Marc Jourdan, GFDD UN Programs & Outreach Manager
The Guardian has reported that the vast hole in the ozone layer above Antarctica appears to be healing. This would put the world on track to eventually remedy one of the biggest environmental concerns of the 1980s and 90s, and be a source of inspiration for those battling to resolve the next biggest environmental crisis of the new millennium: climate change.
A research study, published in Science, by US and UK scientists shows that the size of the hole in the ozone layer has shrunk, on average, by around 4m square kilometers since 2000. The measurements were taken from the month of September in each year, when the ozone hole starts to open up each year. The study states that the phase-out of chlorofluorocarbon (CFC) chemicals means that the ozone layer is “expected to recover in response, albeit very slowly.”
But how dangerous are CFCs?
Once commonly found in aerosols and refrigeration, CFCs can linger in the atmosphere for more than 50 years, meaning that the ozone hole will not be considered healed until 2050 or 2060.
The Montreal protocol, a 1987 international treaty ratified by all UN members, successfully spurred nations to eradicate the use of CFCs in products.
A source of inspiration for climate policy makers?
The co-author of the report, Susan Solomon, of the Massachusetts Institute of Technology stated to TheGuardian that she is hopeful the successful eradication of harmful CFCs would be followed by strong international action to avert the worst consequences of climate change.
Despite the higher net worth of the fossil fuel industry over that of the companies producing these chemicals, Solomon sees “important parallels” between the fight to overcome these two environmental crises. She explained that “it was amazing to see how quickly innovation solved the problem with CFCs so we got rid of them yet still have hair spray and air conditioning. We’re starting to see the same thing with global warming. We should look at the ozone problem and realize that nations can get together and come up with solutions.”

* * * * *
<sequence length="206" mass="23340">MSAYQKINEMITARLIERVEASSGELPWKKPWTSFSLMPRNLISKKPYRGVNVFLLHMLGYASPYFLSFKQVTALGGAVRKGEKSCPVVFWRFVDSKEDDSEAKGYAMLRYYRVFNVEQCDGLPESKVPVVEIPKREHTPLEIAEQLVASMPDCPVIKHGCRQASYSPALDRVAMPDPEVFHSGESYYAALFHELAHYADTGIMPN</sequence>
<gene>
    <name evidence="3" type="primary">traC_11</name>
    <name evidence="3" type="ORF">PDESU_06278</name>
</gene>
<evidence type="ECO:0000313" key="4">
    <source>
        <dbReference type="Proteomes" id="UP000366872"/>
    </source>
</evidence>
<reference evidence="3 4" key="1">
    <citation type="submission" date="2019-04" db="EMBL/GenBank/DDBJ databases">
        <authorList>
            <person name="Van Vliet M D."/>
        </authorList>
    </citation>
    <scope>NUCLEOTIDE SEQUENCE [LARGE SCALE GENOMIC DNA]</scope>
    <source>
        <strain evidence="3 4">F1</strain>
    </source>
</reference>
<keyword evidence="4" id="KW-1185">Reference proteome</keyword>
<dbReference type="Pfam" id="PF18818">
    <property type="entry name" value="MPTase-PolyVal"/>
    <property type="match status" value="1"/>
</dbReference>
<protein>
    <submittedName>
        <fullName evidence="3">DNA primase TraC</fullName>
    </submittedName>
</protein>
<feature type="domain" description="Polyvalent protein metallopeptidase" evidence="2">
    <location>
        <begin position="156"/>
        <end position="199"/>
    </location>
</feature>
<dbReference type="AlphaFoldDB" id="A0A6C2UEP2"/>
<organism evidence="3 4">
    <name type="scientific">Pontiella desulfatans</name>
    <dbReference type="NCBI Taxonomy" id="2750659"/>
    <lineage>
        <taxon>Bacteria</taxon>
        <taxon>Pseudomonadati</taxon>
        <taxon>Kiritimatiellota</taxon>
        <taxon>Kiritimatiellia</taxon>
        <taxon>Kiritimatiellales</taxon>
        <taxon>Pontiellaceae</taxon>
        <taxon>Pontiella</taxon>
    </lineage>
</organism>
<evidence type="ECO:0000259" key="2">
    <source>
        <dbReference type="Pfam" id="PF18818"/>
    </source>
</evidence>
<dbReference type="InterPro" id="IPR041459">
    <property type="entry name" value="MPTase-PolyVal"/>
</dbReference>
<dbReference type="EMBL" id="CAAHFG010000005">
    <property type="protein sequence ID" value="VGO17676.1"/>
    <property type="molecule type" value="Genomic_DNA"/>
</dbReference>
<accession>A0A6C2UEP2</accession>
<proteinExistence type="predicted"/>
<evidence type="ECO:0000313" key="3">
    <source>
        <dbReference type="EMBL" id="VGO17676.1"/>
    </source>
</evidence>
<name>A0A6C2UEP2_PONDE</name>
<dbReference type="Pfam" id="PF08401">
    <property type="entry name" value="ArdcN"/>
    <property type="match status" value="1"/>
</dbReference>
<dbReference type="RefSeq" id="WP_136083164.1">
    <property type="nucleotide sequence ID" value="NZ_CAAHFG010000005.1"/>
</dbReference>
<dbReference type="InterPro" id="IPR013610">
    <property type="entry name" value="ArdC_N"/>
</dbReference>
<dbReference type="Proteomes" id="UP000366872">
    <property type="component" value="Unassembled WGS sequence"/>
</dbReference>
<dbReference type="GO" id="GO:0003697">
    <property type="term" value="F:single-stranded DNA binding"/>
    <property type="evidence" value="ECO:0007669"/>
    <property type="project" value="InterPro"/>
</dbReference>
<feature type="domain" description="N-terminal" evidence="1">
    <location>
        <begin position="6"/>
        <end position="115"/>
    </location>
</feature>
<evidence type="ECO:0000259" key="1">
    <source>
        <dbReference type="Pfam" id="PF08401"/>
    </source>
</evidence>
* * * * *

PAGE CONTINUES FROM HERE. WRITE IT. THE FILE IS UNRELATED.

A 2014 UN assessment of the recovery of the ozone layer, includes a quote by the then UN Undersecretary General Achim Steiner (and former head of the UN Environment Programme) stating that “The Montreal Protocol — one of the world’s most successful environmental treaties — has protected the stratospheric ozone layer and avoided enhanced UV radiation reaching the earth’s surface.”
It is true that just because the world banded together and saved the ozone layer doesn’t ensure that we’ll also do the same for future environmental problems, like climate change. However, the ozone case remains the best example of international cooperation to halt a slow-moving ecological disaster, and which actually was successful!
Lessons Learned in the Paris Climate Agreement
This example of successful cooperation took a few years take hold in international climate negotiations (20 to be exact!) as the binding climate change protocol signed in Kyoto in 1998 floundered, and the following attempt to renew it in Copenhagen in 2009 also failed, making it clear that a new type of agreement promoting an innovative approach and solution to the issue would be required.
The resulting voluntary nature of the Paris Climate Agreement answers that call. As Vox reported in December of last year, this approach ensured universal participation of all UN Member States, as developed and developing countries submitted national commitments. The voluntary nature of the agreement meant that countries could feel more comfortable making ambitious plans.
History was therefore made in Paris on December 12, 2015 as representatives from about 200 UN Member States, convened in an exhibition center in the north of the French capital city to adopt a global agreement to help combat climate change!
To the difference of the Montreal Protocol and the winning fight to plug the hole in the ozone layer, an international agreement alone won’t be sufficient to tackle the complex problem that is climate change, but it will make it very difficult for climate deniers and carbon emitters to avoid addressing the issue. Paris therefore sets a solid foundation for more climate progress, and with the help of civil society, continued grassroots action, calls for climate justice, and support for communities that have historically been reliant on fossil fuels, we can help to make a 100% clean energy future a reality!